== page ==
# All Sorts of Random!

Today in Creators, we took another look at our old friend Random and discovered that there are many kinds of random that can be used for different things (this wiki page has a surprisingly long list of other types of random people find useful!)

We dug into three of the most useful kinds of random – and especially focused on the last kind – Perlin noise which is really amazing!!  We finished by using perlin noise to generate a procedural ocean-like landscape.

Play with the completed project here!

### First kind: Plain old Random Random!

The first kind of random we looked at is plain old random random!  This type of random means that you are just as likely to get any number in the range provided.  By default this is the range from 0 to 1.   This means that every time we call Random, we could get 0.01 or 0.999 as often as we get numbers near the middle – like 0.5.

```function draw(){
strokeWeight(1);
stroke(255);
for(let x=0; x<width; x++){point(x, random(height))
}
}
```

When we created random star-scenes with this we ended up with an image that looked like this:

The longer we left it running, the more stars we got.  The interesting thing being that the stars were well spread evenly out all over the page.

We found that using a range in random could restrict it to a given zone – but even then they were evenly spread out in that range.

```function draw(){
strokeWeight(1);
stroke(255);
for(let x=0; x<width; x++){
point(x, random(200, 400))
}
}
```

This is all old-hat to us – we have been using random since our scratch days – random is great but you sometimes need something a bit different.

### Second kind: Normal Gaussian Distribution!

The second type of random we looked at was Gaussian Distribution.  This is a kind of random that happens a lot in the real world.  It is where most items are close to a “target” (sometimes called mean) and how tight they are clustered to the mean is called the standard deviation.  To use Gaussian random in p5 you use the function randomGaussian(mean, standardDeviation).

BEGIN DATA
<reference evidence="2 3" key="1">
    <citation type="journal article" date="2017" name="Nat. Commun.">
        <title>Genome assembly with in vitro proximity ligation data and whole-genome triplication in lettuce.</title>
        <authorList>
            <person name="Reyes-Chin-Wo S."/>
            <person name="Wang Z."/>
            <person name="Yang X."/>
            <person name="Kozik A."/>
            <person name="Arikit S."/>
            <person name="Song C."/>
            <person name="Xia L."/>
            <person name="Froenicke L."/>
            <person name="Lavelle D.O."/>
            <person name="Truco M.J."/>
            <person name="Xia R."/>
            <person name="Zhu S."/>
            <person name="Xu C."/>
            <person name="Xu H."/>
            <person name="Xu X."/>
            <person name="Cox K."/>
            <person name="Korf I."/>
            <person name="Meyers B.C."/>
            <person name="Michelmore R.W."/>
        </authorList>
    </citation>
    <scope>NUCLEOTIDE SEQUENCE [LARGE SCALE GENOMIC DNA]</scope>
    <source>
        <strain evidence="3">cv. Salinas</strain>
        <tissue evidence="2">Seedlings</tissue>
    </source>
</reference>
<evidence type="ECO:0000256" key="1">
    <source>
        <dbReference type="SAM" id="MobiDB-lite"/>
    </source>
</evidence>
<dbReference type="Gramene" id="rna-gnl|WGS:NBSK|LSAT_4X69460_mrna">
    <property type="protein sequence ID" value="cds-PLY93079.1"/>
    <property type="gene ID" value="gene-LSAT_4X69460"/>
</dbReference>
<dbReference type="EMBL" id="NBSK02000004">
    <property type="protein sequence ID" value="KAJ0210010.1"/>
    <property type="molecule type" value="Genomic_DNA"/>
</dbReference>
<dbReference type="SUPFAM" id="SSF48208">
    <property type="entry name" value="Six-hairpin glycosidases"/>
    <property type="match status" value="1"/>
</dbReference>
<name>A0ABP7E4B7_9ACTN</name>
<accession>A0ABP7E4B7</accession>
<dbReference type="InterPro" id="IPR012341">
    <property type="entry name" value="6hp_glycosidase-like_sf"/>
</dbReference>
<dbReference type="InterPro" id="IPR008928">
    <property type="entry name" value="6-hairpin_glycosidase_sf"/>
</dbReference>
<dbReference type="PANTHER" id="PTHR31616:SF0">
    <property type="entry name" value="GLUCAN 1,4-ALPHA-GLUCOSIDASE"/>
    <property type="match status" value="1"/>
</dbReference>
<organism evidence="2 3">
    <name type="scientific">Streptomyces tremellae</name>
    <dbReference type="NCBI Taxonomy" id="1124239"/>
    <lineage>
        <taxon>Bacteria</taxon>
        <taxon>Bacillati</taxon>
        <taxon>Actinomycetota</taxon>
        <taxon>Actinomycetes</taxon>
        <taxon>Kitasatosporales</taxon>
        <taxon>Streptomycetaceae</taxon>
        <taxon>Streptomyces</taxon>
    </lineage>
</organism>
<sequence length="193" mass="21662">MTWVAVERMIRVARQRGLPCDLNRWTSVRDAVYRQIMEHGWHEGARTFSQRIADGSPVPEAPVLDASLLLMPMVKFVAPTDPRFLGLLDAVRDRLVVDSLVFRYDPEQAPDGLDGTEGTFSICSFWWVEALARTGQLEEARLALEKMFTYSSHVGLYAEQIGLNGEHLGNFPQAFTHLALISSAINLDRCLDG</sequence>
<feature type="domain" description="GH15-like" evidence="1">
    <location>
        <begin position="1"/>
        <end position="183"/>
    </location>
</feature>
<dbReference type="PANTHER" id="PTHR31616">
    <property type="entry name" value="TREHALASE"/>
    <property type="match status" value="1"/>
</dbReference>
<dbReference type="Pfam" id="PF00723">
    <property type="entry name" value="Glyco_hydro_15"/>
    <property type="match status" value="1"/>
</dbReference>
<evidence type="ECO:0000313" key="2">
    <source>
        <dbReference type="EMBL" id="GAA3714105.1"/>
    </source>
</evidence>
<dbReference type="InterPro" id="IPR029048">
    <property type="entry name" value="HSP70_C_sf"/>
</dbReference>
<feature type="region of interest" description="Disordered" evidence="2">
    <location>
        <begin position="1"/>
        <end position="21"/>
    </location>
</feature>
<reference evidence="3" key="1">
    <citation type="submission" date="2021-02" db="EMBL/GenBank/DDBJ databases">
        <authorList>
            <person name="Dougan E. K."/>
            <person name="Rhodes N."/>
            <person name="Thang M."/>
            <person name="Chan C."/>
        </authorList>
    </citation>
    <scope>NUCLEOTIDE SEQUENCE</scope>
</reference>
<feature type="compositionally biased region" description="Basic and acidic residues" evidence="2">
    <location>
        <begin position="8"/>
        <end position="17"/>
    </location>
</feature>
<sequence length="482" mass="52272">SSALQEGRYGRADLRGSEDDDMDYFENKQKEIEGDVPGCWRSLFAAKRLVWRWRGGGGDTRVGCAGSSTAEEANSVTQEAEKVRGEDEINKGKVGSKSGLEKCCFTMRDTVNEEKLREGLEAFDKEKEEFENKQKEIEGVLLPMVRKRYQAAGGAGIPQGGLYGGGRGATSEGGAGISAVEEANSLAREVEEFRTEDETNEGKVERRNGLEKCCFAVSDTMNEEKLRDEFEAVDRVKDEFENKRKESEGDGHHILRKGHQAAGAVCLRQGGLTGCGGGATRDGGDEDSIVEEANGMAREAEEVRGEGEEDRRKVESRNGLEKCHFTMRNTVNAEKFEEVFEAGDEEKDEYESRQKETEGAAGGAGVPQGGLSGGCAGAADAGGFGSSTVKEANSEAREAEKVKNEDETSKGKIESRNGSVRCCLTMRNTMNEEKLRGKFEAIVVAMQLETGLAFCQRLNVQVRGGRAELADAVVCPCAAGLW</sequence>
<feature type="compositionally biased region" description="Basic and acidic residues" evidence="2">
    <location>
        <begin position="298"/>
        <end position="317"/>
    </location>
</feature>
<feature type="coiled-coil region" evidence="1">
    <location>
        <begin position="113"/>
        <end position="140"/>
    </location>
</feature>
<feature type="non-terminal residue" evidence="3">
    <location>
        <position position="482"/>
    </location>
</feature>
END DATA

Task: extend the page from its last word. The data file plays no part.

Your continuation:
If I say x = randomGaussian(100, 20) it means that 95% of the time, x will be between 80 and 120, and mostly it will be around 100.

For example, the star code with gaussian focusing things on the center of the screen with a 50 pixel standard deviation is per below:

```function draw(){
strokeWeight(1);
stroke(255);
for(let x=0; x<width; x++){
point(x, randomGaussian(height/2, 50))
}
}
```

This results in:

This is pretty cool and we played with some colors to see how neat it could be.  Lots of things might suit this better than pure “random” – imagine paint splats, enemies shooting bullets that nearly hit a target, drawing grass or plants which should be mostly around a certain height, etc.  One to bear in mind!!

Lastly – Perlin Noise

Perlin noise is a different kind of beast to the other randoms..  it is actually a random sequence generator in that the numbers it generates are related.  It was invented by Computer Science professor Ken Perlin to do the graphics for the movie Tron in the 1980s and he received an Oscar (Academy award) for it!

It is a procedure that lets you find similar random numbers that flow closely to each other. u can use Perlin noise for all sorts of things – including:

• Textures
• Enemy movement
• Procedural landscapes
• Wind, growth effects
• Flowfields
• Generating cool art
• Making blobs and spheres
• Water
• Fire
• etc!!

In p5, perlin noise can be done with the “noise” function.

Perlin noise can be viewed as a black box that if you give it a number, it will return a random number between 0 and 1.  The trick with Perlin noise is that if you give it a number close to that number, it will give you a similar random number.  Each number you pass to the noise function is called a dimension and you can pass up to 3 in p5!

We started by plotting Perlin noise.

```for(let x=0; x<width; x++){
let y = noise(xOff) * height;
xOff = xOff + 0.006;
point(x,y);
}
```

The above code drew a wiggly line below:

We saw that as we experimented with the offset change – 0.006, the smaller this number, the smoother the curve.  The larger this number, the spikier the curve – e.g. if I change it to 0.02:

You can view this as “zooming out” of the curve.

We then added a “start” variable and a speed that changed it – this gave the effect of a scrolling landscape – a demo is here!

Mark got himself in a twist trying to do this and thanks to Kieran for the dig out there 🙂

2D Perlin Noise

2D Perlin is like the 1d, but instead of imagining a line with bumps, imagine a similar 2d plane with bumps, like a mountain range.  We added a ySpeed which changed how fast the scene scrolls forward – this gave the effect of “waves” for the water.

I added a “spaceship” and some simple controls to speed up and slow down – I think you can all see the possibilities for awesome game effects here!!  Click to play with it!

All the code is up on the creators github site as usual!